There was a time when planning for retirement was a pretty straightforward process. It was reasonable to assume that you’d work 30 or 40 years for the same company then retire at age 65, armed with your Social Security and a nice company pension.
My, how things have changed.
Today’s retirement planning isn’t nearly so black and white. Unemployment continues to be a real concern and those hefty company pensions are all but extinct. Add to that the market uncertainty created by recent recessions and it’s no wonder that so many people worry about their ability to retire comfortably.
Yet, while those concerns are certainly real, that doesn’t mean you can’t still plan (and enjoy) a financially-secure retirement. You just might have to adjust your expectations a bit.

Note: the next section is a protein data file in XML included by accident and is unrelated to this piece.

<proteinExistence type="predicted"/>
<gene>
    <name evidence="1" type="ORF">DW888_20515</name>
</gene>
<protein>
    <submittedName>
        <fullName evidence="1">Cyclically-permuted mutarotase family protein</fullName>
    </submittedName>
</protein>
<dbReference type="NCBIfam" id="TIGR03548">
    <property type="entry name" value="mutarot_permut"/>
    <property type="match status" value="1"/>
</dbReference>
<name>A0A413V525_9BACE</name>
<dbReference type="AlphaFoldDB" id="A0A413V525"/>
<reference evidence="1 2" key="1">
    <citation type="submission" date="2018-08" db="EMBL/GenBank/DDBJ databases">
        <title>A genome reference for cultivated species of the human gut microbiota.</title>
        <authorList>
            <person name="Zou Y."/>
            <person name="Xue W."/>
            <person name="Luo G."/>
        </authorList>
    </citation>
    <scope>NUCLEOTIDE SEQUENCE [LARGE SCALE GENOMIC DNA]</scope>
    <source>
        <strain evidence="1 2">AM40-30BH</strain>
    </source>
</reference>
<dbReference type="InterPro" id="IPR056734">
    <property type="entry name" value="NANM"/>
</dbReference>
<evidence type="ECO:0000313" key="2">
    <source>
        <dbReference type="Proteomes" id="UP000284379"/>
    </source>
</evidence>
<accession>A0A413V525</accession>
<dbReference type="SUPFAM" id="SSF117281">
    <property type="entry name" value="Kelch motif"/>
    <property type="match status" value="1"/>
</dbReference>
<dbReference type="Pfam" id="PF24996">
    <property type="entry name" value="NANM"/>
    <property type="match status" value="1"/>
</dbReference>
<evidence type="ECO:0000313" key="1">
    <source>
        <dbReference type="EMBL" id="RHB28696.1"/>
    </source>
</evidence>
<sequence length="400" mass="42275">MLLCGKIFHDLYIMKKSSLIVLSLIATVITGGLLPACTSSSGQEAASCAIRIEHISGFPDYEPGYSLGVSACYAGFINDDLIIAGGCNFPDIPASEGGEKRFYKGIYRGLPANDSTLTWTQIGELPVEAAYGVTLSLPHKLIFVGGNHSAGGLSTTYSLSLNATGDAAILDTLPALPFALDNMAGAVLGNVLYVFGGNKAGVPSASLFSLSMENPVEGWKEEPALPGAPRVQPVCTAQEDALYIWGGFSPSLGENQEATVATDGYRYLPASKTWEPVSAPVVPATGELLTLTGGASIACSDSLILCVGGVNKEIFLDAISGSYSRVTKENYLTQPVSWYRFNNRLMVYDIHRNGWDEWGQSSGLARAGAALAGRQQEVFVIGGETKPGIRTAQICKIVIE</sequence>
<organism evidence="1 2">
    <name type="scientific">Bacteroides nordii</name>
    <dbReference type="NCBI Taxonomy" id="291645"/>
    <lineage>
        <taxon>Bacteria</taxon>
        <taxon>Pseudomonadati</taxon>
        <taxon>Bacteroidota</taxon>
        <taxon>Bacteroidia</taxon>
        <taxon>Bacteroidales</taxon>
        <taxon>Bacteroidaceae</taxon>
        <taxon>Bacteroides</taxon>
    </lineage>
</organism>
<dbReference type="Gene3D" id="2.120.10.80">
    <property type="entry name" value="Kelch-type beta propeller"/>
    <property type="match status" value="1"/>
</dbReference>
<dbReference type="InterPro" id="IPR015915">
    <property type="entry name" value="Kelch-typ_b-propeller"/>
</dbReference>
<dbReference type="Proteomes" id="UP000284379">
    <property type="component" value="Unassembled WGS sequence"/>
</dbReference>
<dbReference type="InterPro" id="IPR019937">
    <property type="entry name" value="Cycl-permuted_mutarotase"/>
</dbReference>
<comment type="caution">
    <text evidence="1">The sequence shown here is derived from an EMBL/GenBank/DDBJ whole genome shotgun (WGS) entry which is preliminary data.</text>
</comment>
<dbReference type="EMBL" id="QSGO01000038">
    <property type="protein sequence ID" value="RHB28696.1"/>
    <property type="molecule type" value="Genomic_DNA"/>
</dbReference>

People who are not yet receiving Social Security for example, will become fully eligible at the age of 66, 67, or at some point between these two birthdays (the exact age of eligibility is determined based on the precise year of your birth).
However, you can choose to work longer if necessary, to ensure your financial security. Working longer allows you to accumulate delayed retirement credits and you can continue to accumulate these credits until you reach the age of 70.
These credits will increase the monthly benefit that you receive when you start drawing a monthly payment and you can even choose to continue working after you start receiving benefits without penalty.
Choosing to work longer also allows you to contribute more to an IRA or 401(k), giving you that much more compound interest to work with when you do finally decided to retire.
Granted, working longer may not be the retirement plan you first had in mind, but learning how to adjust your expectations can be the key to enjoying a positive result, in spite of whatever obstacles might come your way.
To learn more about retirement planning, give us a call today.
Author, President and Founding Attorney
Parman & Easterday